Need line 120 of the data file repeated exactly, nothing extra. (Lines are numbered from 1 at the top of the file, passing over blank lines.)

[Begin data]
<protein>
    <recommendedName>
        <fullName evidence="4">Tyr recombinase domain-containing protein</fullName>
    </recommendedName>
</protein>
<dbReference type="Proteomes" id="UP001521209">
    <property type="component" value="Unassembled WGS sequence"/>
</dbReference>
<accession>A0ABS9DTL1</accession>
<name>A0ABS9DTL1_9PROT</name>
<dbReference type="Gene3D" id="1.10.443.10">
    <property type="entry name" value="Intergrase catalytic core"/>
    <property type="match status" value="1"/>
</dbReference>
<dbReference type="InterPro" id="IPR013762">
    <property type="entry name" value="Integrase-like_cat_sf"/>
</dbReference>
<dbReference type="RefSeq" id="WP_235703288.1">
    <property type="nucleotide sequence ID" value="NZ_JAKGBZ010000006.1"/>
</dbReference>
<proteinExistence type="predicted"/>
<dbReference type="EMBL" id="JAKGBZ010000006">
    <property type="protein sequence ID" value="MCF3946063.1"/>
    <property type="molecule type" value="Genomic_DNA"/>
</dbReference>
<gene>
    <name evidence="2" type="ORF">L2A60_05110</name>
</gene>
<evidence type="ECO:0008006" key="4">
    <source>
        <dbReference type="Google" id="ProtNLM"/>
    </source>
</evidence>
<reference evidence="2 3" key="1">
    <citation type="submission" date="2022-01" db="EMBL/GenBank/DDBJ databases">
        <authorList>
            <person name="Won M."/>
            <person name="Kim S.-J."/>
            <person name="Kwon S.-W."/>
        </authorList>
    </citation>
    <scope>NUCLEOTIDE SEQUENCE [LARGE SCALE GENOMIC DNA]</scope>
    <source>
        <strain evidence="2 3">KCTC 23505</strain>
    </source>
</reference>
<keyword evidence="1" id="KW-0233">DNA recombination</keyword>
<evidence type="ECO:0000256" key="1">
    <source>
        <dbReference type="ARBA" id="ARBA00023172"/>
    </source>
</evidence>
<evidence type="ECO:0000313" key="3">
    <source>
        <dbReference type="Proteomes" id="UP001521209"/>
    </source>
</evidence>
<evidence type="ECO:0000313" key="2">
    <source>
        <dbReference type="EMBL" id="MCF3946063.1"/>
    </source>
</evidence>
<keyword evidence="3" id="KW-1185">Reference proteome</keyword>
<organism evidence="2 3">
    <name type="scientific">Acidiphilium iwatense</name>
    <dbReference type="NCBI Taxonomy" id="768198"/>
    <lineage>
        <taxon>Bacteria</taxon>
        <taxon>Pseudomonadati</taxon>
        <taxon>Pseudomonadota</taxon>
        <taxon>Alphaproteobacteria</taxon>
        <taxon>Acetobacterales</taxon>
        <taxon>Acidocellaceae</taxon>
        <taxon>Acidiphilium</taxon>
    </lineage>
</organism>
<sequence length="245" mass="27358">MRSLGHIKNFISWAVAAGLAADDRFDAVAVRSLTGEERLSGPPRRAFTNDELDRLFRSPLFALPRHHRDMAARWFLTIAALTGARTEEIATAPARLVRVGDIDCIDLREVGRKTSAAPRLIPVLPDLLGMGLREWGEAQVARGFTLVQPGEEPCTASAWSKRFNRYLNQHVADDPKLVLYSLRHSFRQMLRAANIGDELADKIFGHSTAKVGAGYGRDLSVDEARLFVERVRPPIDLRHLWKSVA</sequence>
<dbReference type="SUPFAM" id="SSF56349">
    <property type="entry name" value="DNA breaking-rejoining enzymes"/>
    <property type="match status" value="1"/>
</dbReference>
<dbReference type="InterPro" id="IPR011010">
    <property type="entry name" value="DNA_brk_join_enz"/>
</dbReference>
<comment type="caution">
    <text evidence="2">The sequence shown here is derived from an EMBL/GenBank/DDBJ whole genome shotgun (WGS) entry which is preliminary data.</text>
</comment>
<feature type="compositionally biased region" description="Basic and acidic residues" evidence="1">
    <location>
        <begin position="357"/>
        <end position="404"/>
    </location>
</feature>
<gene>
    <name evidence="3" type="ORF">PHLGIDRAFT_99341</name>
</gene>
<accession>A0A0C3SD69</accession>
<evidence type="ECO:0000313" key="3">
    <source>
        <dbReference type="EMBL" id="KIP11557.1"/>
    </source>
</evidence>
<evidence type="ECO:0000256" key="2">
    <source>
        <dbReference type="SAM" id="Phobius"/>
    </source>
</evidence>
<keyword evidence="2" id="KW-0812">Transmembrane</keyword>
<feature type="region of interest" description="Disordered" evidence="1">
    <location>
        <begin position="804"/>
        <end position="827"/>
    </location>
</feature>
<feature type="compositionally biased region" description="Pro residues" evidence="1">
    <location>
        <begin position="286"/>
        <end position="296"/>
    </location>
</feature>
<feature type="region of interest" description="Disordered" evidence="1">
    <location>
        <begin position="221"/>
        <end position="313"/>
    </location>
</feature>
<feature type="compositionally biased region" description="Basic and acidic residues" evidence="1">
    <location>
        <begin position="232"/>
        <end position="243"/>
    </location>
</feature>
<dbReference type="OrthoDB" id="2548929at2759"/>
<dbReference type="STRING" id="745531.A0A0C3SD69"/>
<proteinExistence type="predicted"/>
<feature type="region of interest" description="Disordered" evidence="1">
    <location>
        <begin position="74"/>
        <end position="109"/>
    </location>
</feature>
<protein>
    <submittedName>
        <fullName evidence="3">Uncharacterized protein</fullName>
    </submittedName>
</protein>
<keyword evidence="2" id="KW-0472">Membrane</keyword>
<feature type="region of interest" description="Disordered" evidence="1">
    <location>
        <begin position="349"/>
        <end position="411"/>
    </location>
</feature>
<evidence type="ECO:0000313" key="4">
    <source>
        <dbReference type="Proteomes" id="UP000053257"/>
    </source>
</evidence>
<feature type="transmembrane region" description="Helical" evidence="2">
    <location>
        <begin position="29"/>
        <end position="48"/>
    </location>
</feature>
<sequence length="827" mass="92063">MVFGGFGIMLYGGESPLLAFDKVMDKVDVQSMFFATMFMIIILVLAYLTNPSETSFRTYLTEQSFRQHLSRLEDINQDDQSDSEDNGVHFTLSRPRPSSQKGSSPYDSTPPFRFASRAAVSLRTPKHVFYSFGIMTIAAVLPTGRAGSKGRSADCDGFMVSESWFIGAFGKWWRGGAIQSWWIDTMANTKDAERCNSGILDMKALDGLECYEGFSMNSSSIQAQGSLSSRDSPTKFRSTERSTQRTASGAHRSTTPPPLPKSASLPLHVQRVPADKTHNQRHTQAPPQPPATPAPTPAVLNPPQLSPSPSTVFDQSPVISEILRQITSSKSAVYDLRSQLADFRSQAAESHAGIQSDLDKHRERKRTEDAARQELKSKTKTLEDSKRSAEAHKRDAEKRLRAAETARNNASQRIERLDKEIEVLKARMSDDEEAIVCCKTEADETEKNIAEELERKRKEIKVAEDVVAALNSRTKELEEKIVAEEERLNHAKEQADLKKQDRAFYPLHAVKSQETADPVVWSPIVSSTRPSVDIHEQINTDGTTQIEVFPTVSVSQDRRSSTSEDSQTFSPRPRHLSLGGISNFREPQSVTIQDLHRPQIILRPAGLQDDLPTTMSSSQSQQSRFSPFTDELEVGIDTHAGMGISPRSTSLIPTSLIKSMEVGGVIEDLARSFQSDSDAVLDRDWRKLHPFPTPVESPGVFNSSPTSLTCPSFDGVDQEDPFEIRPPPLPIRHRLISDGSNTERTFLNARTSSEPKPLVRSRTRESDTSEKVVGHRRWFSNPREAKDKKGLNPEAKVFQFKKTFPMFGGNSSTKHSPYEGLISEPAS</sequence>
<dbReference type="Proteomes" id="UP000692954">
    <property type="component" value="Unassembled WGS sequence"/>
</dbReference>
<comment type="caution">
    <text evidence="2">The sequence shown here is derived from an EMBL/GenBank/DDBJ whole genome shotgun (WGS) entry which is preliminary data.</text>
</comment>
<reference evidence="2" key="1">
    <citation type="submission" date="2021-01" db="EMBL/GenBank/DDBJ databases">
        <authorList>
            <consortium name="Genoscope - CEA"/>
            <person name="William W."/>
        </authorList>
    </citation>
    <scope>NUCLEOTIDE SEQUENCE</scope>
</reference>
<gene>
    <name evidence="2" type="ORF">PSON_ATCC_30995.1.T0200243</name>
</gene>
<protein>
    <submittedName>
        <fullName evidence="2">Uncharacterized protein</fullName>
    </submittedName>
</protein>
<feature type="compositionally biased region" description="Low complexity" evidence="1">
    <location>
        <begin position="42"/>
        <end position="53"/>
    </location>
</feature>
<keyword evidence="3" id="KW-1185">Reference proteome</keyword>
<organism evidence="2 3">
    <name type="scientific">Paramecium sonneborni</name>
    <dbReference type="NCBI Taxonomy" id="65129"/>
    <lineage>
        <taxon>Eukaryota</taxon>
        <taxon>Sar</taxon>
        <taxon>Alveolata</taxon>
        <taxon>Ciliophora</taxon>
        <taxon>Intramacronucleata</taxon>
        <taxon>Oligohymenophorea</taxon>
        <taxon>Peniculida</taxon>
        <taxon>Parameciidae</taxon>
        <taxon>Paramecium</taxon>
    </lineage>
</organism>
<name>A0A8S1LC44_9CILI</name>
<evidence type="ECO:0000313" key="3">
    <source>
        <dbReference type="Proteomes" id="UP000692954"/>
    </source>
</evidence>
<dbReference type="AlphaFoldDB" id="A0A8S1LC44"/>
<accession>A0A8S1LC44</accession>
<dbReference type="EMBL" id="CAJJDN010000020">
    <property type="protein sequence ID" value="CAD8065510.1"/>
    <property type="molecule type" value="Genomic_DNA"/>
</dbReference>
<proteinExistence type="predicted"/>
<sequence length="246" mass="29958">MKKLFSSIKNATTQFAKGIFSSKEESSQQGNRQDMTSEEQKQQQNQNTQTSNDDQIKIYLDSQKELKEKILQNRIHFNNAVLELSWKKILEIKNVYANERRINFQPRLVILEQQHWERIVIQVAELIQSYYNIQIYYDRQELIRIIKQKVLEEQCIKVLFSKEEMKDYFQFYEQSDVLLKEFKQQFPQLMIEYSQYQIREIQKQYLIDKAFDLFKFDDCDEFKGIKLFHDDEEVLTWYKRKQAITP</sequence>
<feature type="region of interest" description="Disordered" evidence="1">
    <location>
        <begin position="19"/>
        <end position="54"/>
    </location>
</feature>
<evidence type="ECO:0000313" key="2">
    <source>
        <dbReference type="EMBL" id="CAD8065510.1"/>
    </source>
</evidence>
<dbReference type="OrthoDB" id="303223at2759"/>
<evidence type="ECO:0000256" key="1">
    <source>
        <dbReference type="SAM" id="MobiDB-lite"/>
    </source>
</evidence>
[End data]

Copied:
</feature>